Spray the propagator Create a nice climate Put it under cfl lights
Potting soil is also good for creating clones, instead of rockwool cubes, so don’t hesitate using this method if it seems more suitable. Before putting your clone into potting soil, all the mature leaves will have to be removed first, leaving only a few leaves at the top of the stalk, which will have their tips cut.
Again, dip the cut bottom part into rooting powder or gel and put the clone into a small container that has potting soil it in. Once they were nicely placed in the soil, give the plants some water and put them under CFL lights, where they should remain until their roots will grow.
Don’t forget to spray water on the plants periodically, to keep the humidity in the air elevated. And keep in mind to water the plants with regularity.
Making Cannabis Clones in Water
Use water with EC 5.8 cover top of cup cut small hole in cover
dip clone in rooting gel put it into the water clones will root in 5-10 days
Believe it or not, you can even make clones in water, without rockwool cubes or potting soil. Yes, this method can be successful if you follow a few rules. Again, remove all mature leaves from the stem, leaving just the top leaves.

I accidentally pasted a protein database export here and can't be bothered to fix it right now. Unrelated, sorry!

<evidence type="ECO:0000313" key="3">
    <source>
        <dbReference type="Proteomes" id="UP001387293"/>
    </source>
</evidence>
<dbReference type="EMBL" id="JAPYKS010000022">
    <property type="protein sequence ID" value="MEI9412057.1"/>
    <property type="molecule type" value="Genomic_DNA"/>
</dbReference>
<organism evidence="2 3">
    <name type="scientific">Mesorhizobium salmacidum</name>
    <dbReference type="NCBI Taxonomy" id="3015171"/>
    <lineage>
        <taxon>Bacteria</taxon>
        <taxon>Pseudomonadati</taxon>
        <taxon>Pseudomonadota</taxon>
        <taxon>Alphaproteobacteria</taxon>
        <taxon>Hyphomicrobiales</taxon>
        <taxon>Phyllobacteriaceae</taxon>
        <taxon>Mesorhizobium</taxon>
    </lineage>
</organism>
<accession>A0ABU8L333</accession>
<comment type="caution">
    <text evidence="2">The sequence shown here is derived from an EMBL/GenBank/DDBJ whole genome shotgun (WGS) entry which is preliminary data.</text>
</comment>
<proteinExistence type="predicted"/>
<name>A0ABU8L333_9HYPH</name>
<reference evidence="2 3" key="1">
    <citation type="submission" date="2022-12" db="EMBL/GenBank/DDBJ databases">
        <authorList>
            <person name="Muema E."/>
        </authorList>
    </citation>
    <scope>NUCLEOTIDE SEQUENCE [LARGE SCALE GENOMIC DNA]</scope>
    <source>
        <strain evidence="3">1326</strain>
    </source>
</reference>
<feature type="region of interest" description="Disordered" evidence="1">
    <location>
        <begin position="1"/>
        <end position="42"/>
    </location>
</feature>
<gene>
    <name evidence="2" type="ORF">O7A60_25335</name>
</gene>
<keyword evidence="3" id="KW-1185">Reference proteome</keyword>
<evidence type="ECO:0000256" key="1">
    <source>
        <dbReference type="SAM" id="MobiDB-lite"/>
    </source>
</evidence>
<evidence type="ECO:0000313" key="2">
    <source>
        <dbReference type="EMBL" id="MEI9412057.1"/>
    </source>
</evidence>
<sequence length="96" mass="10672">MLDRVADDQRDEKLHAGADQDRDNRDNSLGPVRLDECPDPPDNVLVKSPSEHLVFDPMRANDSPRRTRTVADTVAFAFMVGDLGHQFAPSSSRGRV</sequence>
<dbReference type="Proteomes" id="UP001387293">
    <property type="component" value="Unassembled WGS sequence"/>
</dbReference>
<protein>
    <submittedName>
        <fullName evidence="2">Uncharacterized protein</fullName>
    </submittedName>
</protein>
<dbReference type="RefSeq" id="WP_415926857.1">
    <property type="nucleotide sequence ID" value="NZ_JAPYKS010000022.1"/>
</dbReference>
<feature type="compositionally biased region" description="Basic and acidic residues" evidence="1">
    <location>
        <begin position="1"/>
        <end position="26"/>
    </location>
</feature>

You will need a container with water, a small bottle being most suitable because its narrow neck allows the plant to stay straight while its stem is in the water. Next, you will want to fill the container with water that has been improved with food for plants.Then take the cones and submerge their stalks in the water and leave them this way, stirring the water every few days so that algae won’t develop.
But, if you do spot algae, changing the water will solve the problem for you. Don’t place the clones under direct sunlight, providing them with indirect light or light that is a bit less intense until new leaves start forming at the top of the plant.
By the time new leaves start growing, the roots should start doing the same, a sign that the plant is kicking and ready to start developing. Still, don’t take the plant out of the water just yet, allowing it to form a nice ball of roots that will make it prepared to be placed in soil.